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Chapter 2

Chapter 2 - Social Identity.docx

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Department
Anthropology
Course Code
ANTHROP 1AB3
Professor
Emily Cowall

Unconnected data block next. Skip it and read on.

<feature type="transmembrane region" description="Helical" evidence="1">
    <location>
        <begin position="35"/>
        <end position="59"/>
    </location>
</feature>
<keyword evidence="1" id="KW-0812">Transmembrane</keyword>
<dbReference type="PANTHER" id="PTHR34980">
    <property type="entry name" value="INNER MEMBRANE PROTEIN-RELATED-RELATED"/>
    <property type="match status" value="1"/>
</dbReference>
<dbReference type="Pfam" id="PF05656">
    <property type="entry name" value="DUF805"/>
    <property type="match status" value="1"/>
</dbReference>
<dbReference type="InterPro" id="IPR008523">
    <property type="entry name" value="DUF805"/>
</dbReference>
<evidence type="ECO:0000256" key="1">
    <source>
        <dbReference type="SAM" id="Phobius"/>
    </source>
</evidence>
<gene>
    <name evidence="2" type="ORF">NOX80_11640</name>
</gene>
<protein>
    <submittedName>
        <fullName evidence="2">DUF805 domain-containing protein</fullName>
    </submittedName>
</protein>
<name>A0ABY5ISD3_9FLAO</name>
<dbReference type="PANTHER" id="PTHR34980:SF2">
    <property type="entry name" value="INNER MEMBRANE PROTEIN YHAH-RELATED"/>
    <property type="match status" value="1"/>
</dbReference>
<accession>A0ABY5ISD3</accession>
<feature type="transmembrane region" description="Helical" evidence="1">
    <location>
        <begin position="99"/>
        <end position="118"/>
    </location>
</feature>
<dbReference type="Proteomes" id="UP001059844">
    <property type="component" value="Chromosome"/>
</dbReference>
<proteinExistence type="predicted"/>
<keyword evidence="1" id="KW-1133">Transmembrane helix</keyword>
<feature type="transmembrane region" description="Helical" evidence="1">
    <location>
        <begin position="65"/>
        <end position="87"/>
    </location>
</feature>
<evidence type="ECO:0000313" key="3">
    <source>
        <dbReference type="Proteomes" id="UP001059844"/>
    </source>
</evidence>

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Anthropology 1AB3 – July 3/2013 Chapter 2 – Social Identity Coming of Age - 49-69 - Formation of the person throughout the ages in the context of social status, geography and culture - There are variations to the trajectory where identity formulates outside of cultural normal From Cradle to the Grave - Instinctive relationships and behaviours between parents and infant/child - Bonding/nurturing/facilitating - Teaching/forming - Child/adolescent/adult - Position in adulthood - Position as life cycle declines George Herbert Mead: Self as product of interaction - Mind, self, and society (1934) - We CANNOT develop normally without others, we are social beings in a very profound sense - The Self is a social “product” developed through encounters with others - Self is divided into two parts: 1) “I’ a. Represents the spontaneous, unique, and natural traits of the self 2) “Me” a. Represents the social part of the self, the internalized demands of society and the individual’s awareness of these demands - Different phases to become ourselves a) Becoming self-conscious through speech b) Taking the role of the other; through play and in games c) The “I” and the “me” connected in dialogue All together: individualization - The development of self requires: 1) Unstructured play, which imbues a sense of empathy 2) Participating in games, which imbues a sense of fairness 3) Development of a sense of the generalized other (a person has of the common expectations that others have about actions and thoughts within a particular society, and thus serves to clarify their relation as a representative member of a shared social system) 1) Prepatory stage: - Children imitate the people around them; use gestures and symbols to communicate 2) Play stage - The self takes on the role of one other person in one situation - Child becomes aware of social relationships and will pretend to be something/someone 3) Game stage - Difference b/w play and games is rules - Children have the ability to take on many other rules – but still only one situation o Eg. Sports: children are able to understand many roles, but still only one situation (the sport) - Kids understand the responsibility of others around them - Stimulation in the early years is the foundation to a person’s social identity and their ability to move further ahead Linguistic Anthropology: Communication: foundation for culture and identity - Language Components o Phonology: sounds o Morphology: word structure o Syntax: sentence structure o Semantics: meaning o Pragmatics: language in contexts of use o Discourse: bringing the elements together into meaningful dialogue o Ethnopragmatics: language use in a particular culture that has meaning within its social context Language shapes communication - Helen Keller & Anne Sullivan o Lead to the technology of stopping the ideas that people who were deaf/mute were idiots o Social attitude: if you could not speak or hear within the language, you were sub- intelligent Language inequality/Gender specific language - Male Competitive weapon in public setting - Female Building closeness in private settings - Do you agree? Does this create the silence between men and women What examples of males and female language do you know? Metaphor - One of the most prominent examples of a metaphor in English literature - All the world’s a stage, and all the men and women merely players; They have their exits and their entrances - This quote is a metaphor because the wor
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